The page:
You don’t have to be on an exotic vacation to become filled with awe at the sight of a sunset. Just take two minutes, any late afternoon, walk outside, look to the west, and open your eyes. You needn’t wait for a big-splurge dinner at a fancy restaurant to really enjoy a meal. Every bite of food can be relished. Experience the sweetness, sourness, heat, and cold. Observe and enjoy as the taste lingers in your mouth. Be thankful for being blessed with such abundance.

“Slow down and enjoy life.”

Eddie Cantor, early twentieth-century star of stage and screen

While small, private celebrations are enjoyable and important, at times, more publicly sharing feelings may enrich both yourself and others.

·         Hearing you play that song with such intensity and enthusiasm gives me goose bumps all over. I can really feel the music.

·         I must look like a fool with this big smile on my face, but I can’t help it. Watching you so confidently and assertively deal with that man makes me feel very proud and happy.

·         A great day at work and then I come home and find you guys with your homework all done, helping your mom make a special dinner. Wow! It doesn’t get any better than this.

Get started right away. Be on the look-out for any and all opportunities to celebrate. Grab hold and enjoy the ride.

“Seize the moment. Remember all those women on the Titanic who waved off the dessert cart.”

Erma Bombeck, humorist and author

Examples of CELEBRATING

Following an emotional, exhausting, intense weekend preparing her state and federal tax returns, Joan jumped to her feet and joyously danced from room to room chanting, Who the woman? I the woman! Who the woman? I the woman! When she finished her victory dance, she rushed to her computer to announce to the world via Facebook that she had, with no help, completed her taxes and was going to receive modest state and federal refunds.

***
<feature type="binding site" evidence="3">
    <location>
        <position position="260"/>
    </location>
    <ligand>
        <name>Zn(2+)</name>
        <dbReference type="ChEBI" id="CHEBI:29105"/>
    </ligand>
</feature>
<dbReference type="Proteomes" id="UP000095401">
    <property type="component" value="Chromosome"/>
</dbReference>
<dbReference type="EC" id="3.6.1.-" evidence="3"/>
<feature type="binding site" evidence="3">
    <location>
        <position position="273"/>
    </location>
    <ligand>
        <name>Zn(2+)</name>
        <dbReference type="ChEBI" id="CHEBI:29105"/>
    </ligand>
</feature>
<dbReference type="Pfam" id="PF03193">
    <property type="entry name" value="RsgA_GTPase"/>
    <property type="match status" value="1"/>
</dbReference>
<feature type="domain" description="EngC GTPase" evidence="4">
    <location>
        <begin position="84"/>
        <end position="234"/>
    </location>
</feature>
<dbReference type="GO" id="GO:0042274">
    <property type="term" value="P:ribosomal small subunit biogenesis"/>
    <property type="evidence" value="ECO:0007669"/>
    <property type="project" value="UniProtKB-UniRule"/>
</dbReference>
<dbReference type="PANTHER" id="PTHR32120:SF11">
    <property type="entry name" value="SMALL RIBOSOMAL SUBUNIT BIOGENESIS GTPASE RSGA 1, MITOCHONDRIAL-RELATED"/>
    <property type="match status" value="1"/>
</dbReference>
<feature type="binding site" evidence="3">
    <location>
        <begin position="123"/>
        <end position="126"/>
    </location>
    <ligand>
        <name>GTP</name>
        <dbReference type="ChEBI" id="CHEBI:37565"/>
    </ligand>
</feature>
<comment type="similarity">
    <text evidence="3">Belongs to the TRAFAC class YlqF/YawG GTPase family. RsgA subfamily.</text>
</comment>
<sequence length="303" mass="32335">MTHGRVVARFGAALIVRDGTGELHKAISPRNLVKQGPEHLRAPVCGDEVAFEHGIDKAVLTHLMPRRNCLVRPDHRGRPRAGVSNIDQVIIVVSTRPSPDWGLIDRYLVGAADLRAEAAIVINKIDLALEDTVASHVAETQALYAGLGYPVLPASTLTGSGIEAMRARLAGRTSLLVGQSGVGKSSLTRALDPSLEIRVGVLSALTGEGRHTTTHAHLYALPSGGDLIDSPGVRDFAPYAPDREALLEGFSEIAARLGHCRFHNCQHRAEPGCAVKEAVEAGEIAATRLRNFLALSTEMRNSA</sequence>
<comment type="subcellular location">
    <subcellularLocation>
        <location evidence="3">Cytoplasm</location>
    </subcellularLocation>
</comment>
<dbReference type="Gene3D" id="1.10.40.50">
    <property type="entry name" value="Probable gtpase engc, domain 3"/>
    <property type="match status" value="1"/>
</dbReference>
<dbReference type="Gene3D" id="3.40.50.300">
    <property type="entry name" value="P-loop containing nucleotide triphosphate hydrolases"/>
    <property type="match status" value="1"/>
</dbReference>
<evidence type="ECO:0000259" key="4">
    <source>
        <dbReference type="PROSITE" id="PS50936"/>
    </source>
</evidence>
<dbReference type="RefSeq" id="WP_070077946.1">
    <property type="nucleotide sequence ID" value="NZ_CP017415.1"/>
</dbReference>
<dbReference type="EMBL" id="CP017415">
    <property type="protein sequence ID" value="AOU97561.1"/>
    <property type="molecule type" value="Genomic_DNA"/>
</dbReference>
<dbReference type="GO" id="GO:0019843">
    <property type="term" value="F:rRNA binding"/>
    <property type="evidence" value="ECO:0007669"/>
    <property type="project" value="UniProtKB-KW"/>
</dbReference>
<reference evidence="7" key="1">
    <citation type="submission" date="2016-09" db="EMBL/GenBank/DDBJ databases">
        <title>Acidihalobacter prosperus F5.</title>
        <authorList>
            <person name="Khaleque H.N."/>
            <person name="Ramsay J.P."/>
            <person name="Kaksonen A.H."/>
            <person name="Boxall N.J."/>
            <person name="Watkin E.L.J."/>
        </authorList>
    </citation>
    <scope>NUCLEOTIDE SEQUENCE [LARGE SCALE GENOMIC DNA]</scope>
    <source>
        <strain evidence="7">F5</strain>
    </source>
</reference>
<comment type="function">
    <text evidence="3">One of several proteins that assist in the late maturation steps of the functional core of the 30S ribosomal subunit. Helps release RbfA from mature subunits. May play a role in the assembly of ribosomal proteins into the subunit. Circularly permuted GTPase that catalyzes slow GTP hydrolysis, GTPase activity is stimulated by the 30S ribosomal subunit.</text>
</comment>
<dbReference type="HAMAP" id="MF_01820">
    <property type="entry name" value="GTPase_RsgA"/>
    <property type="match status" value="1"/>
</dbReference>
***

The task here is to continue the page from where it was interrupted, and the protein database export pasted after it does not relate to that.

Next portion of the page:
“Love the moment, and the energy of that moment will spread beyond all boundaries.”

Sister Corita Kent, nun, teacher, and religious artist

After years of bouncing from diet to diet, sixty-seven-year-old Carol hoped and prayed this would be the program that worked for her. As she walked toward the scale, her mind raced. I’ve followed the rules 100 percent for seven days now. I just know it’s working. I can feel it. Apprehension washed across her face as she peered over her round midsection and looked down at the scale. She stepped off, breathed deeply, and thought, It’s only two pounds, but at least I’m going in the right direction. Way to go, me! I think the time is right for a celebratory speed-walk around the neighborhood.

A massive heart attack opened Rick’s eyes to a new world.

I’m sixty-three, but I feel like my life is just beginning. Today was my first full day home from the hospital. When I woke up this morning and heard the wind blowing through the tree branches, I couldn’t help but smile, and I started singing. I feel so alive and free and connected to everything and everyone around me. When I shaved, the warm water on my face and the tingle of the shaving cream reminded me of what a great gift it is to feel. I’m through taking life for granted. The new me is going to appreciate every taste, every sight, and every sound.

“Stop worrying about the potholes in the road and celebrate the journey.” Barbara Hoffman, JD, cancer survivor and author

                                                                 Review

Celebrate both large and small events, the process as well as the product, either privately, publicly, or both. 

Self-Reflection

Look back over your past twenty-four hours and recall when, why, and how you engaged in any type of celebration.